How your copy editor can save the day: Part 2

Today you  hear once again from our behind-the-scene folks–our copy editors. Many authors see our copy editors as superheroes who swoop in and save the day–or at least save the manuscript. In Part 2, the eFrog Press copy editors share their experiences over their long careers in publishing. Learn how copyediting can lead to publishing success or, at least, prevent publishing disasters!

Missed Part 1? Read What copy editors want writers to know to learn how a professional copy editor can add value to your book.

“A reader is just like an editor/agent; they will not take your work seriously if you don’t.” JP

“The goal of a copy editor is to make the writing seamless, NOT to change the writing or the words!” SC

How can copyediting lead to publishing success?

Superhero editor to the rescue!

JP: For traditional publishing (i.e., not ebooks) through a traditional publishing house or agency, most editors and agents will usually only read the first few pages of a manuscript to determine if they are interested in pursuing it further. If the writing is sloppy and there are obvious errors, typos, and misspellings, most editors/agents will dismiss the manuscript immediately. A clean copy shows that you are serious about your work and dedicated to making it the best it can possibly be. A good editor will recognize this and know a good working relationship can be forged with the writer for future edits and revisions.

When it comes to ebooks, the editor/agent is usually not in the picture, so a skilled copy editor is even more important to bridge that critical—and hopefully permanent—relationship between author and reader. A reader is just like an editor/agent; they will not take your work seriously if you don’t.

SC: Readers will be drawn to typos and badly constructed sentences! They will remember being stopped by an awkward sentence rather than remembering the plot or a very good moment in the book. If the manuscript is full of grammatical errors, some might not even finish it. Grammar and punctuation should be flowing and insignificant in the reader’s mind; if punctuation or grammar causes pause or confusion, the manuscript has not been copyedited properly. The goal of a copy editor is to make the writing seamless, NOT to change the writing or the words!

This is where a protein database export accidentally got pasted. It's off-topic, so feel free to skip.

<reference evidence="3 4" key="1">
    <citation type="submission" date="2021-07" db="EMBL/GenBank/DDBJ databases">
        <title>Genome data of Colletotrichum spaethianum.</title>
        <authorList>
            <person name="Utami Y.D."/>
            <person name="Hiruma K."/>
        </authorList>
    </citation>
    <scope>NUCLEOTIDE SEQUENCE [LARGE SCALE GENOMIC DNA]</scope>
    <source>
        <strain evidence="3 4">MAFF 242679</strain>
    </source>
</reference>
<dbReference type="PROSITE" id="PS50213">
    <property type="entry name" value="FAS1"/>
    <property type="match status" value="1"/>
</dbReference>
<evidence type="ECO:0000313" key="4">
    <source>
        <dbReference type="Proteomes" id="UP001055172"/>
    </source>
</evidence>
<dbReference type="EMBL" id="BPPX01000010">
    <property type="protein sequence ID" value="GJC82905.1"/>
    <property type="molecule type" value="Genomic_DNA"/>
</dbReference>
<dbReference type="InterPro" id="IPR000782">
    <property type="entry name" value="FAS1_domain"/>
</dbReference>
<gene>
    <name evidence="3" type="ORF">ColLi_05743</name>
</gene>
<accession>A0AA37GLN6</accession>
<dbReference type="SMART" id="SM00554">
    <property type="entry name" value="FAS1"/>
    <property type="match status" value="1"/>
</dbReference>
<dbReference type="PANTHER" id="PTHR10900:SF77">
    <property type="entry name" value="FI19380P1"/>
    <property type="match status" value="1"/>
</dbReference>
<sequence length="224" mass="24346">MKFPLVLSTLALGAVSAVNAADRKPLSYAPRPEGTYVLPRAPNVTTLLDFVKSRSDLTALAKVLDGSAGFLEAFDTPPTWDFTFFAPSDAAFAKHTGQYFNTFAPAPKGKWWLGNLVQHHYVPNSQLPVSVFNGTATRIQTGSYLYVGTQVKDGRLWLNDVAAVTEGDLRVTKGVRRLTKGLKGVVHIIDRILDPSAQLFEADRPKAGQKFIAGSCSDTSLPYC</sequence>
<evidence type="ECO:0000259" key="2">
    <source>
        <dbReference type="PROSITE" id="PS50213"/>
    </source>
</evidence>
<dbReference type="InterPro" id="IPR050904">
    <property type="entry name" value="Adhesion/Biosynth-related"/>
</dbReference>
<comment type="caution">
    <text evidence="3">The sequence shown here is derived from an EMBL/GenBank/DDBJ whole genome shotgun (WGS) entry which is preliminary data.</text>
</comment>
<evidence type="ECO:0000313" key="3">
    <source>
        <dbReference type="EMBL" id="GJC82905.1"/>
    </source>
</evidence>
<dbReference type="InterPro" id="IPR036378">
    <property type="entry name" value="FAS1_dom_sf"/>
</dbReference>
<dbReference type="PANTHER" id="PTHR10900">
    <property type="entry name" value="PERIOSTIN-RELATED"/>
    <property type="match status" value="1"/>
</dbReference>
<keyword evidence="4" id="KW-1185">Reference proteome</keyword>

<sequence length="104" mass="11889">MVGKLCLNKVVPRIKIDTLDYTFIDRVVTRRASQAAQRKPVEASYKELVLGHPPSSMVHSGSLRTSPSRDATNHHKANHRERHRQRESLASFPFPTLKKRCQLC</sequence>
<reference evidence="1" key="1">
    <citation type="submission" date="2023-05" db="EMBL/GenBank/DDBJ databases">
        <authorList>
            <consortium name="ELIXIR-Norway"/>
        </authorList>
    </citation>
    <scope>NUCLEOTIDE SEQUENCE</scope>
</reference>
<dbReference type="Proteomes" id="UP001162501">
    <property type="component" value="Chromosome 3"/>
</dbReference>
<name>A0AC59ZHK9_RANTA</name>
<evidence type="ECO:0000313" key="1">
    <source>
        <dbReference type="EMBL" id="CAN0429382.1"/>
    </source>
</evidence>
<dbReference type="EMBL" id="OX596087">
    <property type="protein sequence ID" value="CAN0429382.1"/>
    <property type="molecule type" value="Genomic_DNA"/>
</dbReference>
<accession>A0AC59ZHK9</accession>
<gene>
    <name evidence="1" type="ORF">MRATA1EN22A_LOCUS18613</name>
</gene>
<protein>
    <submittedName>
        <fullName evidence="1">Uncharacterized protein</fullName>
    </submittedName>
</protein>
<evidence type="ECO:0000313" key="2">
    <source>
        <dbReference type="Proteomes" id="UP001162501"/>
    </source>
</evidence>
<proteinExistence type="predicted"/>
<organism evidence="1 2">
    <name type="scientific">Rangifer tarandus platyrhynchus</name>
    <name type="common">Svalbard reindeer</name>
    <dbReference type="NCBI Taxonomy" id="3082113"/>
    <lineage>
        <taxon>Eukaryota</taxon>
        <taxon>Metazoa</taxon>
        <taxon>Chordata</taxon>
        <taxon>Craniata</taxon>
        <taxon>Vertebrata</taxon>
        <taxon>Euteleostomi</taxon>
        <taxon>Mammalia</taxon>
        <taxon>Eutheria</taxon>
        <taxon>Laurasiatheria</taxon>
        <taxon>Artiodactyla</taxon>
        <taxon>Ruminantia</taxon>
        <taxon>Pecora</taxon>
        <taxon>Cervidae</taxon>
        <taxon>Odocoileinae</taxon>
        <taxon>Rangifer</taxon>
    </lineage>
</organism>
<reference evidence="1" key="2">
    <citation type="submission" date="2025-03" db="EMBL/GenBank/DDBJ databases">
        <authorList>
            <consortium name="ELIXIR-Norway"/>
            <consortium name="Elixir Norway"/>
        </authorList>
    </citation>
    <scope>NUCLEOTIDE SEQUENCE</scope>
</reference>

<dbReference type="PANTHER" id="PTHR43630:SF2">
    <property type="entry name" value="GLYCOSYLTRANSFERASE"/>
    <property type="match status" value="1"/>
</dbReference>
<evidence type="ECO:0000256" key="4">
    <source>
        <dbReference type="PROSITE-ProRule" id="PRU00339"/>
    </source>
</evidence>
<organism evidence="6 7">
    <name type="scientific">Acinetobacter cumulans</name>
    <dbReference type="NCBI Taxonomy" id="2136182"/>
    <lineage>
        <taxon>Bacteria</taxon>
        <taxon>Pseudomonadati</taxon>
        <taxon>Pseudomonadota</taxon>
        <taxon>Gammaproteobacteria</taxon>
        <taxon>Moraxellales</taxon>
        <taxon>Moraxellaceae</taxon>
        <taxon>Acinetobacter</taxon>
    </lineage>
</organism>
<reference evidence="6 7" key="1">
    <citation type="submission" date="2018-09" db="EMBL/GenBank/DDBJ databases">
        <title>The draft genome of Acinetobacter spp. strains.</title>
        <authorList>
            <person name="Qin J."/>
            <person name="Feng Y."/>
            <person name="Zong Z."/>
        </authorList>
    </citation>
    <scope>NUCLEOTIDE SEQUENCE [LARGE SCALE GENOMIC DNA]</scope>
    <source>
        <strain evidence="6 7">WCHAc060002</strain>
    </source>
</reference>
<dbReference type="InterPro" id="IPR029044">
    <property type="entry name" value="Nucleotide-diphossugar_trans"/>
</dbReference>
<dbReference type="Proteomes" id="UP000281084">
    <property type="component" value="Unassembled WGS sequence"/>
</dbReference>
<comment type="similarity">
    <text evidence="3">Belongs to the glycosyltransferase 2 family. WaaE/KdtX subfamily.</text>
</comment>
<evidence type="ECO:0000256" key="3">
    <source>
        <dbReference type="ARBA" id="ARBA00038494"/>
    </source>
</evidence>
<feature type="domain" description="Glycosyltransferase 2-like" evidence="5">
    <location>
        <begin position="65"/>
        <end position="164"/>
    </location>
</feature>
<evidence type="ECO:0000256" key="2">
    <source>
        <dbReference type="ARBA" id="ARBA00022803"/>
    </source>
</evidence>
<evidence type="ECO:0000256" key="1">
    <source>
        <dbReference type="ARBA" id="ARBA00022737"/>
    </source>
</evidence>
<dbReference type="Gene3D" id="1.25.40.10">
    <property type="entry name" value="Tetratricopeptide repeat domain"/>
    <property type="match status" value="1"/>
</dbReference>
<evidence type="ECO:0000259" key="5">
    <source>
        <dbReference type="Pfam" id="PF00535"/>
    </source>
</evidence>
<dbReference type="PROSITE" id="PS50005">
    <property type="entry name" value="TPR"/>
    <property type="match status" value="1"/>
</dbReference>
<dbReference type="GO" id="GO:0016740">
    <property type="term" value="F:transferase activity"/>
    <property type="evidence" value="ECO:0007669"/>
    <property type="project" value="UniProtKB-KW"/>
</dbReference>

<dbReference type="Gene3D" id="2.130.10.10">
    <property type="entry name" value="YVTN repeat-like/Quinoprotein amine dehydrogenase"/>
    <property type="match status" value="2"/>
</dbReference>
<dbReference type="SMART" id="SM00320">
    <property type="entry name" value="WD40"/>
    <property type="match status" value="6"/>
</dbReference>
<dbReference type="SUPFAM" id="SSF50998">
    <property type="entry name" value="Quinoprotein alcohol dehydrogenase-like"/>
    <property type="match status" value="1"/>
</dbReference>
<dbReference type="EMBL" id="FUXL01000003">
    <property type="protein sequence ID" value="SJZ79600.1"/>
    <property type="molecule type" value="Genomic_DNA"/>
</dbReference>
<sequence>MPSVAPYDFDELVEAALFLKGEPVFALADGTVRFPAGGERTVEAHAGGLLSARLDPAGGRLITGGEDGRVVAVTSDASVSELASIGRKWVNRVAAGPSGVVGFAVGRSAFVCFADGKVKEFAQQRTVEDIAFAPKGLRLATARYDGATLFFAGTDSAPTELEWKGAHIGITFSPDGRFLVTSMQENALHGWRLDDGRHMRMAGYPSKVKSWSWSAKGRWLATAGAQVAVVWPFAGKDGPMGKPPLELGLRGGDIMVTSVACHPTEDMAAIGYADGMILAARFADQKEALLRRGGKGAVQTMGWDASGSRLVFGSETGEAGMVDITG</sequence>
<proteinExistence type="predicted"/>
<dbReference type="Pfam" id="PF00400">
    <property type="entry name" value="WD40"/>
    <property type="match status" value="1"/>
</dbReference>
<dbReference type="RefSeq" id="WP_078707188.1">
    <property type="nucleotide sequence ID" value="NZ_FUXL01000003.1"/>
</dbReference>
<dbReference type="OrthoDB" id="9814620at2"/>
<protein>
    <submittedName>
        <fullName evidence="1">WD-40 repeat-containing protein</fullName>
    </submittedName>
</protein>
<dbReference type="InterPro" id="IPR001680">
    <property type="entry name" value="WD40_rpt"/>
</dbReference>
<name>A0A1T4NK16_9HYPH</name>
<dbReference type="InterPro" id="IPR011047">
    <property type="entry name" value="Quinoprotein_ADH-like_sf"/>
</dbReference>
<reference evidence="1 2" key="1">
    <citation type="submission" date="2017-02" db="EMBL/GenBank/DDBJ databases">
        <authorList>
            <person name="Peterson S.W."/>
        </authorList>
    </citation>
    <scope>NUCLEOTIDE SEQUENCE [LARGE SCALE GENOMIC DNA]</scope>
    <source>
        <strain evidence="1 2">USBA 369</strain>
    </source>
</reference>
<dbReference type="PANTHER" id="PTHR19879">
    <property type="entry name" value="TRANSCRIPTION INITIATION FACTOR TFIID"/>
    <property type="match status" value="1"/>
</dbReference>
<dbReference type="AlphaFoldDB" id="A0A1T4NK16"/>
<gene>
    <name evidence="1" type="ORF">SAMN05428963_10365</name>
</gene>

There is also the issue of plot inconsistencies. Because the author is so close the work, and has been toiling away on the manuscript for a great deal of time, they oftentimes simply do not see when things don’t add up. A fresh set of professional eyes is necessary to find those things and bring them to the author’s attention.

Thinking back over your career, what error have you corrected that made a big difference in the manuscript? Or what disaster did you prevent?

JP: So many to choose from! One of the biggest areas most authors forget to have proofread or copy edited is the book’s cover, title page, and dedication. The last thing you want is your name misspelled on the book’s cover!

SC: I recently copyedited a manuscript that introduced a twin sibling toward the end of the book. The main character’s paternity had been in question earlier, and there was no mention of the twin then. The writer had forgotten to add the twin’s name at the beginning! Because the plot evolved as the author wrote, that major oversight could have been in the published book, had it not been copyedited.

Another example was a manuscript that was diary-like in structure. The date was at the top of each entry. Halfway through, one date was written incorrectly, so each date following was off in comparison to what was being said in the text. That would have been terribly confusing to any reader, and thankfully corrected during the copyediting process.